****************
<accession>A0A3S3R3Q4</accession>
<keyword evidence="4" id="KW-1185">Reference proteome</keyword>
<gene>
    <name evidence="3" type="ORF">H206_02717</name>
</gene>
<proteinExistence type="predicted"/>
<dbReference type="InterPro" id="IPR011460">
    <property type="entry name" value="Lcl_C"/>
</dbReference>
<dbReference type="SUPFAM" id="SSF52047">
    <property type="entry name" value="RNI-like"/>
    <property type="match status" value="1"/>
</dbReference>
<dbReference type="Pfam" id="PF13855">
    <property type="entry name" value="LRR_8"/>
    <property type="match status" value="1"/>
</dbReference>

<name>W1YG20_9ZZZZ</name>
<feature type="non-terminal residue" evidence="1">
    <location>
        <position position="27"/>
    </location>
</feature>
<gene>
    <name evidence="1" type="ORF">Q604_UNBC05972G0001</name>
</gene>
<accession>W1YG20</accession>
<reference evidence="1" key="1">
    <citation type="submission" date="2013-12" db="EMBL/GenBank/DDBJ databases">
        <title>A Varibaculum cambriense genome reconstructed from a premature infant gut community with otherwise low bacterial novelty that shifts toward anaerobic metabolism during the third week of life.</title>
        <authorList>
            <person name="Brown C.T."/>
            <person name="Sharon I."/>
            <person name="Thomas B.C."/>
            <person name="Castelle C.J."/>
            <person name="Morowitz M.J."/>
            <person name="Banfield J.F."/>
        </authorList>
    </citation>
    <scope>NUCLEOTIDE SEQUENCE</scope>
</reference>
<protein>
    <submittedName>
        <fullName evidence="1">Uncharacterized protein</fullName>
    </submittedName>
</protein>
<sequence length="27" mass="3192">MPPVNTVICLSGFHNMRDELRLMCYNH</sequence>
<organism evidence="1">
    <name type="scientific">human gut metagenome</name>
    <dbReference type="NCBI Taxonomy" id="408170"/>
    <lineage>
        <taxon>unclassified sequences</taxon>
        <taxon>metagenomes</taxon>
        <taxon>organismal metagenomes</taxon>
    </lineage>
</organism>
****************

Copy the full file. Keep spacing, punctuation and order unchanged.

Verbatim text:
<accession>A0A3S3R3Q4</accession>
<keyword evidence="4" id="KW-1185">Reference proteome</keyword>
<gene>
    <name evidence="3" type="ORF">H206_02717</name>
</gene>
<proteinExistence type="predicted"/>
<dbReference type="InterPro" id="IPR011460">
    <property type="entry name" value="Lcl_C"/>
</dbReference>
<dbReference type="SUPFAM" id="SSF52047">
    <property type="entry name" value="RNI-like"/>
    <property type="match status" value="1"/>
</dbReference>
<dbReference type="Pfam" id="PF13855">
    <property type="entry name" value="LRR_8"/>
    <property type="match status" value="1"/>
</dbReference>

<name>W1YG20_9ZZZZ</name>
<feature type="non-terminal residue" evidence="1">
    <location>
        <position position="27"/>
    </location>
</feature>
<gene>
    <name evidence="1" type="ORF">Q604_UNBC05972G0001</name>
</gene>
<accession>W1YG20</accession>
<reference evidence="1" key="1">
    <citation type="submission" date="2013-12" db="EMBL/GenBank/DDBJ databases">
        <title>A Varibaculum cambriense genome reconstructed from a premature infant gut community with otherwise low bacterial novelty that shifts toward anaerobic metabolism during the third week of life.</title>
        <authorList>
            <person name="Brown C.T."/>
            <person name="Sharon I."/>
            <person name="Thomas B.C."/>
            <person name="Castelle C.J."/>
            <person name="Morowitz M.J."/>
            <person name="Banfield J.F."/>
        </authorList>
    </citation>
    <scope>NUCLEOTIDE SEQUENCE</scope>
</reference>
<protein>
    <submittedName>
        <fullName evidence="1">Uncharacterized protein</fullName>
    </submittedName>
</protein>
<sequence length="27" mass="3192">MPPVNTVICLSGFHNMRDELRLMCYNH</sequence>
<organism evidence="1">
    <name type="scientific">human gut metagenome</name>
    <dbReference type="NCBI Taxonomy" id="408170"/>
    <lineage>
        <taxon>unclassified sequences</taxon>
        <taxon>metagenomes</taxon>
        <taxon>organismal metagenomes</taxon>
    </lineage>
</organism>